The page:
Making friends in far off places
By Michael Johnson, Editor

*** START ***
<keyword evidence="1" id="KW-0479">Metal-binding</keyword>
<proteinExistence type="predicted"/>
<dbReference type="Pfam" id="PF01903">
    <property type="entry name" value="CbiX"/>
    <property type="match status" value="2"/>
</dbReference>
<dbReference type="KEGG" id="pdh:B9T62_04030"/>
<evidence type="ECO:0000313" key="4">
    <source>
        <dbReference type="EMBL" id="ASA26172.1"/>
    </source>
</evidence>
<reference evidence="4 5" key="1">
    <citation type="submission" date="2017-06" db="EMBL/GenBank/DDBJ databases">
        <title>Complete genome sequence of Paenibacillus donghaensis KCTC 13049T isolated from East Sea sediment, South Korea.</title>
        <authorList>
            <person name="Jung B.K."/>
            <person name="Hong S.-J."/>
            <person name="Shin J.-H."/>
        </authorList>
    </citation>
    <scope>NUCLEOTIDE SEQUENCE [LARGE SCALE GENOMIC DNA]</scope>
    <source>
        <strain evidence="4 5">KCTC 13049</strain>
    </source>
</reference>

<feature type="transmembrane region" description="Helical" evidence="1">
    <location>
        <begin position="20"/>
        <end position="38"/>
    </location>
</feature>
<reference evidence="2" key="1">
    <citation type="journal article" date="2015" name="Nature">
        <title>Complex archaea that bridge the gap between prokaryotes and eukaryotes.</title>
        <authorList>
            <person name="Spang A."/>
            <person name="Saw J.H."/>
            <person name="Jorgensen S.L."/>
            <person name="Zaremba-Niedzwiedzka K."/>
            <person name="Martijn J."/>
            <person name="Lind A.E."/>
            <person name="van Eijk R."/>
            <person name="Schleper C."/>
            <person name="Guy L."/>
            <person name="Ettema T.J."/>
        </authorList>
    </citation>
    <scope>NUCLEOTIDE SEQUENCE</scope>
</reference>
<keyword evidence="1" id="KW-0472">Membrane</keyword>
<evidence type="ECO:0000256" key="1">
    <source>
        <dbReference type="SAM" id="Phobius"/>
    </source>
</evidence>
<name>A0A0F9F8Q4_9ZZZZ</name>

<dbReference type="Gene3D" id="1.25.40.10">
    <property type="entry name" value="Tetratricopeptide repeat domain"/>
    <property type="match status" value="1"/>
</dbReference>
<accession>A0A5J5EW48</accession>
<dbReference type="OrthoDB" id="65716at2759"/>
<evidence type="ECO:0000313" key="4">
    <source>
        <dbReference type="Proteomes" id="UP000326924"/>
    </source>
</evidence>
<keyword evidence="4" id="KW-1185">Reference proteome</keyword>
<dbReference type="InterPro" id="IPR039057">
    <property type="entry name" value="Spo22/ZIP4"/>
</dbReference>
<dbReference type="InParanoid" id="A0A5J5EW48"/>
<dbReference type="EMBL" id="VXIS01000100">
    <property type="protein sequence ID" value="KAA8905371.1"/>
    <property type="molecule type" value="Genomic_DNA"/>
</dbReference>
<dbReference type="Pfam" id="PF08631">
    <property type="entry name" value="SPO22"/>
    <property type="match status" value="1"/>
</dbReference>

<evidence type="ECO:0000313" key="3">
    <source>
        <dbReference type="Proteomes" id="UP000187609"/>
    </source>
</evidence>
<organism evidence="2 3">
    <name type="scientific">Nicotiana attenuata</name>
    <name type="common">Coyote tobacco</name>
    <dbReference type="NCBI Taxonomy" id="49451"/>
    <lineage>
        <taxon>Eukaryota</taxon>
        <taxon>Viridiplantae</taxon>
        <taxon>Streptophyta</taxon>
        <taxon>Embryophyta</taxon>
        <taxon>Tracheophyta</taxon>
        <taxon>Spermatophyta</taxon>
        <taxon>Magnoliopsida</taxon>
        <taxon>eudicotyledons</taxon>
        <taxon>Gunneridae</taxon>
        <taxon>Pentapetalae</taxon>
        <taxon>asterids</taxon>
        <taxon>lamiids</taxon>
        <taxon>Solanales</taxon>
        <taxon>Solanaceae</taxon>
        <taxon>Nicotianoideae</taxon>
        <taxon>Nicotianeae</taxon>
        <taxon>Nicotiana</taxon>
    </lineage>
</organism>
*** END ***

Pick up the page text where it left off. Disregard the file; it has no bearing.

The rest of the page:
Your mental picture of the Democratic Republic of Congo may contain images of a society that is ripe with war and disease. The US often takes part in working to bring about change in that region and one local Washburnite, Major Curt Kroh, had an important role in improving relations. Kroh, a physician assistant at the VA hospital in Bismarck, is also a member of the North Dakota National Guard’s 814th Army Support Medical Company. His latest travel with the company was to the Democratic Republic of Congo in Kinshasa. While there he worked to make sure they could provide help to the Congolese people through a free clinic and free training for the soldiers at an event called Med Flag ‘10. One major contact he had with the Congolese was Colonel Bodika Jeremie. He spoke fondly of the man and he remembers talking to him about what supplies to bring. Even when Kroh knew a request could not be met, Bodika told him to do the best he could. The objective for Kroh was to put out any fires that could have disrupted while the US medical company worked to prepare the Congolese medical team for emergency preparedness training and basic EMT training. While the company spent about two weeks in Kinshasa, Kroh spent months finalizing how the event would pan out if everything went as planned or if something went wrong. Luckily things went very smoothly.